--Fat: 4.76% at the end of lactation against 3.86% at the beginning, with an average spread of 0.90%;

--TNM: 4.18% at the end of lactation against 3.42% at the beginning, with an average spread of 0.76%.

The increase in levels of these two components during lactation is related specifically to the quantity and the quality of feed and also to the decrease in quantity of produced milk; it is well-known that fat curve has a variation inversely proportional to milk production [6].

Study of the evolution of DM & Solids Non Fat (SNF) during lactation

Solids Non Fat content varies slightly during lactation stage, which justifies the obtained results for the small variation in TNM (Figure 1); however, the DM content fluctuates very considerably from the 12th week. The amount of fat contained in milk plays, therefore, an important role in the variation of dry matter especially when we consider large quantities; in this context and if we project the curve of DM (Figure 2) on that of fat in Figure 1, it is very clear that they follow the same trend, and especially towards the end of lactation, when fat content reached their highest levels.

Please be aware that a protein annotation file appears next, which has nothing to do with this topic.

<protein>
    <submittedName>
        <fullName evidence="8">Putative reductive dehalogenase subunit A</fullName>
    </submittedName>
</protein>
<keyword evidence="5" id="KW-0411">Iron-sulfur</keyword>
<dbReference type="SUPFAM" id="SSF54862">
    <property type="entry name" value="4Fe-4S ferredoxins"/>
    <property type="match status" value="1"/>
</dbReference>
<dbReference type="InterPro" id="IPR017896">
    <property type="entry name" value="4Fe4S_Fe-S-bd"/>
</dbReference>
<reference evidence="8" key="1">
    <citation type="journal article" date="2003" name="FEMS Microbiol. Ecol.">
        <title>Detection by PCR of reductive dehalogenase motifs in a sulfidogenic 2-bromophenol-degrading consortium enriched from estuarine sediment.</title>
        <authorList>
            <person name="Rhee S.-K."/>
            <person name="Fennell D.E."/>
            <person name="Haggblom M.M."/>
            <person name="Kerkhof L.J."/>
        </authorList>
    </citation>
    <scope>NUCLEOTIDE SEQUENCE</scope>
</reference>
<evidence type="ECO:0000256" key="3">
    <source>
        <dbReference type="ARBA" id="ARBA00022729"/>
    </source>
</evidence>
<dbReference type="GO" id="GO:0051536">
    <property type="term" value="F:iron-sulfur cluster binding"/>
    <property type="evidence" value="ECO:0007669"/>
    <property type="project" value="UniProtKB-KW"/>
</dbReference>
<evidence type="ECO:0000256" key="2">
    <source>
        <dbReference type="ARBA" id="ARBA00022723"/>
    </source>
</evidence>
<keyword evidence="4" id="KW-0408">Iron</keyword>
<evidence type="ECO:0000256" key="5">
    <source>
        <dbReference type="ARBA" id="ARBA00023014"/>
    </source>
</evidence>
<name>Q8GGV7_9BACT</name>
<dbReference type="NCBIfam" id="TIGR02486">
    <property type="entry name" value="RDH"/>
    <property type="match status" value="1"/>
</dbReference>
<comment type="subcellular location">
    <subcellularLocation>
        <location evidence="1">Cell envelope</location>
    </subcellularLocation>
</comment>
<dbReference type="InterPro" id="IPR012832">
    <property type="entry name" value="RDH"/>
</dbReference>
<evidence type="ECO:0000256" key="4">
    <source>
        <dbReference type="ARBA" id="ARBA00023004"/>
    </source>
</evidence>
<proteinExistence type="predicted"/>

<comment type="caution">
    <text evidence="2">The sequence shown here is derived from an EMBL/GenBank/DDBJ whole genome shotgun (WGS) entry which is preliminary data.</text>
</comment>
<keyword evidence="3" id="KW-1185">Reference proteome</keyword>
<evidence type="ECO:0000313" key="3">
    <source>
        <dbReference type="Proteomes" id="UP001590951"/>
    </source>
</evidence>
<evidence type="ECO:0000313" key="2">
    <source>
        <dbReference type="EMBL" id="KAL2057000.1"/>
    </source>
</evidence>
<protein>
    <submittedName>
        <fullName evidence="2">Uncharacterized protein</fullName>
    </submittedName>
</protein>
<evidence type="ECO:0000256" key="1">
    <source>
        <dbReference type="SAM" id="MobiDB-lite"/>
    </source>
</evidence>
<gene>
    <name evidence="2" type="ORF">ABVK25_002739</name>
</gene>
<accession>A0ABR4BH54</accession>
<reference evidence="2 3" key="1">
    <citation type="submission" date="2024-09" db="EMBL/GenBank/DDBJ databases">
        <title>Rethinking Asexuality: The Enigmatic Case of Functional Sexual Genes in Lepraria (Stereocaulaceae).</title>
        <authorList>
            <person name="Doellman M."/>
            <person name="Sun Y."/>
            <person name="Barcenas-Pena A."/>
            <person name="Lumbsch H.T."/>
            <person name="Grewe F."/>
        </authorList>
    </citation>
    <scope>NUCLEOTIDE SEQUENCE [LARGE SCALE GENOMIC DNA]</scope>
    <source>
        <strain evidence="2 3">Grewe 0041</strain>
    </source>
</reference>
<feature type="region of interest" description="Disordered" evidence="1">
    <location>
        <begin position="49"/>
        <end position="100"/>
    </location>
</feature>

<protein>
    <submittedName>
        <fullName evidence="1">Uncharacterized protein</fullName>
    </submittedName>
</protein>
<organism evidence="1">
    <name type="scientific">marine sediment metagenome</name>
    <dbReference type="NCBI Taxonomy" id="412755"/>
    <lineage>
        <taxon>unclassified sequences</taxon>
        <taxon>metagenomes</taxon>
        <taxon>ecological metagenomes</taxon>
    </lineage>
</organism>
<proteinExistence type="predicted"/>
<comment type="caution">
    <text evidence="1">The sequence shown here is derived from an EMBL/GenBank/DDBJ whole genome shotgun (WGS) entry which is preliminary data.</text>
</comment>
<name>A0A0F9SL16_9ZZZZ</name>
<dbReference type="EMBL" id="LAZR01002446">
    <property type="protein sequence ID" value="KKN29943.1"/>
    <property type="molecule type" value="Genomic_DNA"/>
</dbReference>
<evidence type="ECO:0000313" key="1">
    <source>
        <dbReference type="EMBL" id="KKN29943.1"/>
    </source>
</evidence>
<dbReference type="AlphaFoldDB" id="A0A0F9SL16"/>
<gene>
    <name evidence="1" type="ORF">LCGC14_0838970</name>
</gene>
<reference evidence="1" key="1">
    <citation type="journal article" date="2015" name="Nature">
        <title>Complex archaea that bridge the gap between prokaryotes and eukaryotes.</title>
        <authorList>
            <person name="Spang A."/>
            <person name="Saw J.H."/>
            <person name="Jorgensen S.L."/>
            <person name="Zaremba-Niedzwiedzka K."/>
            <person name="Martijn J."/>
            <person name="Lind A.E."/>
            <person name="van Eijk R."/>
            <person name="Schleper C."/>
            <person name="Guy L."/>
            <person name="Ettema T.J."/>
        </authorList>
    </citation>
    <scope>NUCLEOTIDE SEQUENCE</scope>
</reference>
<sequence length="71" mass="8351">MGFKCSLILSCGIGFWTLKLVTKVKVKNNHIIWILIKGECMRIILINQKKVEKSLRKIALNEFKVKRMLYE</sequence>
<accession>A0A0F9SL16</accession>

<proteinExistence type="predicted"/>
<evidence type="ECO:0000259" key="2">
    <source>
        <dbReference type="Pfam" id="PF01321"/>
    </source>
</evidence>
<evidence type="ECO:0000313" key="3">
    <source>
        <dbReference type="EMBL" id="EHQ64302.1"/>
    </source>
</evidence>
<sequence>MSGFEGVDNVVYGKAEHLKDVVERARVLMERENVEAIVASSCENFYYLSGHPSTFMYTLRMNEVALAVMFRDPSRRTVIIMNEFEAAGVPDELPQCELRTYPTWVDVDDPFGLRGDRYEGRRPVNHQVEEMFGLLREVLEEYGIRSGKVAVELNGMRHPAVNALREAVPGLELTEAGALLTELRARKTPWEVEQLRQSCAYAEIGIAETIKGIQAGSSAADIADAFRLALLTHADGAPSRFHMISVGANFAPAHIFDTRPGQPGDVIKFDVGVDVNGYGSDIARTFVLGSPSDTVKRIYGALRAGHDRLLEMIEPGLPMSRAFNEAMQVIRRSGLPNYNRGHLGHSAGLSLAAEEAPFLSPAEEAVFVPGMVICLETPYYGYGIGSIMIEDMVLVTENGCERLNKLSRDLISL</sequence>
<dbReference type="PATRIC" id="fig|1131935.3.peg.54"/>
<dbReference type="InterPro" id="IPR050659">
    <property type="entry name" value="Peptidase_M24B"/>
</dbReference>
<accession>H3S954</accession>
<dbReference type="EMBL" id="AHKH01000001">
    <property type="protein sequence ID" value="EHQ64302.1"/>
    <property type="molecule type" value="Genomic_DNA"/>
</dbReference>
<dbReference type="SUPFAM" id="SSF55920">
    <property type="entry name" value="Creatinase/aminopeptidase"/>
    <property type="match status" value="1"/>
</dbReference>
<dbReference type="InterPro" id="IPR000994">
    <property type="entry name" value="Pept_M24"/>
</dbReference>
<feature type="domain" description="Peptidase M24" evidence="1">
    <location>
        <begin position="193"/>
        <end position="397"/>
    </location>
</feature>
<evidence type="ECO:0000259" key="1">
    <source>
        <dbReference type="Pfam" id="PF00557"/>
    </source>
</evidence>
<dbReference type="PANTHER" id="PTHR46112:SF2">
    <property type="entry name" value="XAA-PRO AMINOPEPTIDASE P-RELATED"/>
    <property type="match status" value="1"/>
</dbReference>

The influence of lactation stage on the physicochemical composition of Draa goat milk

a. Chemical parameters

* Ashes

Statistically, no significant effect of lactation stage on the mineral content of milk was observed (p > 0.05). Moreover, it is appropriate to note that the content of ash was slightly higher at the end of lactation with an average of 0.743% compared to the beginning (0.732%). Results of this study are consistent with those obtained by [5]. The opposite was found by [12] who argued that the salt content of the milk of local goats in India increased significantly throughout the lactation stage.

* Dry matter

The dry matter content increases in a very highly significant manner during the stages of lactation. Its mean value increased from 13.3% to 16.6% at the 16 weeks.

These results are consistent with those reported by others who observed an increase in dry matter with the advancement of lactation [5, 12, 13]. This trend can be attributed to the decrease in milk production during lactation [9].

* Fat and total nitrogenous matter